China is wedded to Dirty Coal

SUBHEAD: China remains wedded to dirty coal, despite huge investments in clean energy.

By Adam Minter on 15 May 2010 in Sierra Magazine - 

Image above: Chinese coal pollution from residential use is a big problem in 2010. From (  

Fly into Taiyuan, China, in the winter, and you will likely descend through an orange cloud. Taiyuan is the capital of Shanxi province, and Shanxi is the heart of China's coal country. The region's sulfur-heavy coal bathes the city and countryside in a sherbet-colored haze, making it difficult to distinguish the distant power plants from the towns and villages that dot the mountain landscape.

During my last visit, I exited a hotel elevator to find even the farthest reaches of the hallway tinted ginger. The next morning, when I walked outside to find breakfast, I passed storefronts where stoves--small and large--were fueled by piles of the locally mined rock. Behind those storefronts, coal-fired heaters warmed the back rooms where the shopkeepers live. In Shanxi, filthy coal is a part of daily life, providing a cheap, readily available source of energy that won't be replaced by renewables or reduced via conservation efforts anytime soon.

Shanxi is located in China's vast west, and most of the energy it generates is transmitted east, to Beijing and coastal cities whose residents are as addicted to coal as Taiyuan's shopkeepers are. Coastal Shanghai's expanding stock of high-rise condos, for example, are built without insulation, which minimizes construction costs but requires residents to use far more energy for heating than their counterparts in the developed world. The buildings, explains Rich Brubaker, founder of Collective Responsibility, a China-based nongovernmental organization, are essentially cement blocks, "and before you can really feel warm, you basically have to heat the cement."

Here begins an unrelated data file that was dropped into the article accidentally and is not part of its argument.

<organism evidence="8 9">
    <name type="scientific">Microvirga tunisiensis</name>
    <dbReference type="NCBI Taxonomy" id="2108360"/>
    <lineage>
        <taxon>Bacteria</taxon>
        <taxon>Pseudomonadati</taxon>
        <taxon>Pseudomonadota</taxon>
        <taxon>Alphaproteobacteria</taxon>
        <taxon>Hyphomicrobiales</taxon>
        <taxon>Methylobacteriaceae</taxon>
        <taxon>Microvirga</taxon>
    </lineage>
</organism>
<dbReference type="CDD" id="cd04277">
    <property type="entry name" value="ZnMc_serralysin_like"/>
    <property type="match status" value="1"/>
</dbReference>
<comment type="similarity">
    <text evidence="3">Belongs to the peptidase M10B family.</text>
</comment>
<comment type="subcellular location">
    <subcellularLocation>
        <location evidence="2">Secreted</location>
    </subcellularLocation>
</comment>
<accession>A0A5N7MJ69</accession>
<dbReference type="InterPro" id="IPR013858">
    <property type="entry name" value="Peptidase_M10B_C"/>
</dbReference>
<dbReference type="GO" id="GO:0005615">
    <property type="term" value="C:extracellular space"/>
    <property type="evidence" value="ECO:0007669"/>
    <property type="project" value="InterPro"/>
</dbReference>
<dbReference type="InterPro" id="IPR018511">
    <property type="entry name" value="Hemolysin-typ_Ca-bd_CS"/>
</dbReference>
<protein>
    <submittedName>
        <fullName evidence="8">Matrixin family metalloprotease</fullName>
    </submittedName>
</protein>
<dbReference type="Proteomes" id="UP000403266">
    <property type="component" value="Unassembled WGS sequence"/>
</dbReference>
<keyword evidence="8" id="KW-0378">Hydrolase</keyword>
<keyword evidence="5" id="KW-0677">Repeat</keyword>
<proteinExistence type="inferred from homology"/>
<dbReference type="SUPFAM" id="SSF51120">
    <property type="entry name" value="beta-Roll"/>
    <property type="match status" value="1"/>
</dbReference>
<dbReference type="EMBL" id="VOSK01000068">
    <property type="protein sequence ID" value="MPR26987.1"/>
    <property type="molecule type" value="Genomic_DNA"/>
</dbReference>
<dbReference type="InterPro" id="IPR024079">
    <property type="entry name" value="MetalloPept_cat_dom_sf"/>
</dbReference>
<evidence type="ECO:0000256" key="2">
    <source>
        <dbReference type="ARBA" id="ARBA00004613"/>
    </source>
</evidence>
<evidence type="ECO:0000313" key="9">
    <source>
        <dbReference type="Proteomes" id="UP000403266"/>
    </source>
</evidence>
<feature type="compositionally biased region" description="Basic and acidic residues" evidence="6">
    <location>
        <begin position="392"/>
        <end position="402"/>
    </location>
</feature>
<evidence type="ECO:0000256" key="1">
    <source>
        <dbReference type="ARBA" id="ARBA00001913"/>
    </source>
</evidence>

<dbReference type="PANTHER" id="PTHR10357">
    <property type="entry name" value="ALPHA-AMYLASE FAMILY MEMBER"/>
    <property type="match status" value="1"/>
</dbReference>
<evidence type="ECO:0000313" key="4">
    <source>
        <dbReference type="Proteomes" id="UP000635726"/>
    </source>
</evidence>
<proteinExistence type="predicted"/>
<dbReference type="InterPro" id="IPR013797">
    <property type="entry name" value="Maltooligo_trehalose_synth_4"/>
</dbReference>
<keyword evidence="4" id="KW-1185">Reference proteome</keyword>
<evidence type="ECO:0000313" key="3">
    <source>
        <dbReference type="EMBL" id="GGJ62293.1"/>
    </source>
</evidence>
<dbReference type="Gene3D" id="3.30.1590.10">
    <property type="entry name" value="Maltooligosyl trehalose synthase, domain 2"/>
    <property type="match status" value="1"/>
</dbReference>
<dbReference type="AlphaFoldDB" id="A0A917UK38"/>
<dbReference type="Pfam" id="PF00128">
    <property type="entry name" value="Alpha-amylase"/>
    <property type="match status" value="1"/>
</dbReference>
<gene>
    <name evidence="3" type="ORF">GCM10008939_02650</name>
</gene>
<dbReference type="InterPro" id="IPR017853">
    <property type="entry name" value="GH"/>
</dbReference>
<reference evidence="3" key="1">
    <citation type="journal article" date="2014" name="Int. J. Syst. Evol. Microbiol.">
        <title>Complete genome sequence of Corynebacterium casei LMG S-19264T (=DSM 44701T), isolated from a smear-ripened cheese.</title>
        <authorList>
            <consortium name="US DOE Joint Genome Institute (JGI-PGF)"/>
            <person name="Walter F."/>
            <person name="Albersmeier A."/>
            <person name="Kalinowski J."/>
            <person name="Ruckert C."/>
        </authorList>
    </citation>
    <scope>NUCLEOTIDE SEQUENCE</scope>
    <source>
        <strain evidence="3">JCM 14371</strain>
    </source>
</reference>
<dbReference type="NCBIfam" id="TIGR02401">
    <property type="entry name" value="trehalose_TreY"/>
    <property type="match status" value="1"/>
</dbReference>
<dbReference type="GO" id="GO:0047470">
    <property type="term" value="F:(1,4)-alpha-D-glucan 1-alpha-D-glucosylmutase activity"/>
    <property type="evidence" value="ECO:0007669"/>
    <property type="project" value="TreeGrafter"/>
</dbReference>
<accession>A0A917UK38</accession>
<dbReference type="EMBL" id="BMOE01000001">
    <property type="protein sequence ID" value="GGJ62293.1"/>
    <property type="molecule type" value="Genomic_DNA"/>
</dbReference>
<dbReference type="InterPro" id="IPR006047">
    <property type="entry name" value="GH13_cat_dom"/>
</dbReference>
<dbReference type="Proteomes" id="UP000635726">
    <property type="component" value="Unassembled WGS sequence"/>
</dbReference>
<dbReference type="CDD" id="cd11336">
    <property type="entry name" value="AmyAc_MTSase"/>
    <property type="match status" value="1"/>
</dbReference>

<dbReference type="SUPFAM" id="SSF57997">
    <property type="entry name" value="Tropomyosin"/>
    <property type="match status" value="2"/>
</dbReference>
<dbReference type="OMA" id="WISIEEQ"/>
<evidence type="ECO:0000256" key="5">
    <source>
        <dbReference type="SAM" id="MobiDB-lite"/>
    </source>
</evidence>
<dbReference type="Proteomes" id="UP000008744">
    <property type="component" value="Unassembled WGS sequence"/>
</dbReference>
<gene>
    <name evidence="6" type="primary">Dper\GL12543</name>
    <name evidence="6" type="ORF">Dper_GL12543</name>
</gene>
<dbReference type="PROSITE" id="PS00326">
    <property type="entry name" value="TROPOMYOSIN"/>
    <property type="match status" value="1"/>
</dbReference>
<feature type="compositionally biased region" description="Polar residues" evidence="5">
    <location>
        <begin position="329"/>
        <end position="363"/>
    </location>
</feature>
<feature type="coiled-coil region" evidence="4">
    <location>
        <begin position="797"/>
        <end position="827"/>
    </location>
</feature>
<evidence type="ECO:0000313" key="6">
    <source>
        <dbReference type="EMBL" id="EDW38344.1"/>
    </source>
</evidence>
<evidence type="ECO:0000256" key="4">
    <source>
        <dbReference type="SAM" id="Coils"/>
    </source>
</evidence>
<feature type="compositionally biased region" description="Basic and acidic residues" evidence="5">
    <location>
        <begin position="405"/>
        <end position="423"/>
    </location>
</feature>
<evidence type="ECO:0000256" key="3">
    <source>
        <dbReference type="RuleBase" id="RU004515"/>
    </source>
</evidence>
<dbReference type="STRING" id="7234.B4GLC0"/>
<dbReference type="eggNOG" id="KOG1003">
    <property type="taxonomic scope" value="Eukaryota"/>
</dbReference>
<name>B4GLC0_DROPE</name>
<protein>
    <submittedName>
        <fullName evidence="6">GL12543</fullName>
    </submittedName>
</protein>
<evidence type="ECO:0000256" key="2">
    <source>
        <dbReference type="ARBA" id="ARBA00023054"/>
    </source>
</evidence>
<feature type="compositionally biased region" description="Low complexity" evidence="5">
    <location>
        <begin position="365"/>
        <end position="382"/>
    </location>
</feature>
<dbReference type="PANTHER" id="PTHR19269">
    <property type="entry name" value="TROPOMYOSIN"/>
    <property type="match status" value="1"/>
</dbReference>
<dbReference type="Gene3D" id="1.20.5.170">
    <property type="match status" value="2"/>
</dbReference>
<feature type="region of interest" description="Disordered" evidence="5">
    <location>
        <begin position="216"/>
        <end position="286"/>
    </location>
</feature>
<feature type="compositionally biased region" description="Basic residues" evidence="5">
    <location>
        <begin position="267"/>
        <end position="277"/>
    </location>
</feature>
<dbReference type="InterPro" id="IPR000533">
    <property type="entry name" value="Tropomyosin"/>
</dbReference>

Buildings account for well over half of China's energy demands, and total Chinese floor space is expected to more than double over the next 20 years, so Taiyuan's haze is certain to thicken. Will Latta, managing director of LP Amina, which manufactures pollution equipment for coal plants in the United States and China, estimates that fewer than 5 percent of Chinese coal-fired plants have equipment to reduce or eliminate nitrogen oxide, the main contributor to smog. "They're 15 to 20 years behind the U.S.," he says.

By one estimate, China was responsible for 85 percent of the worldwide growth in coal demand last year, and what it didn't obtain by mining the world's third-largest known reserves, it imported.

That's a trend that China's leaders, resolved to continue their country's economic growth of 8 percent a year, have no intention of slowing. For the past 30 years, China has followed a development blueprint that privileges job creation over all else--including environmental protection. Estimates vary, but coal may power as much as 80 percent of China's growing energy demand. Even though the country is determined to meet 15 percent of those needs with renewables by 2020, it will burn more coal then than it burns now, regardless of how many windmills are erected on the wide plains of Inner Mongolia.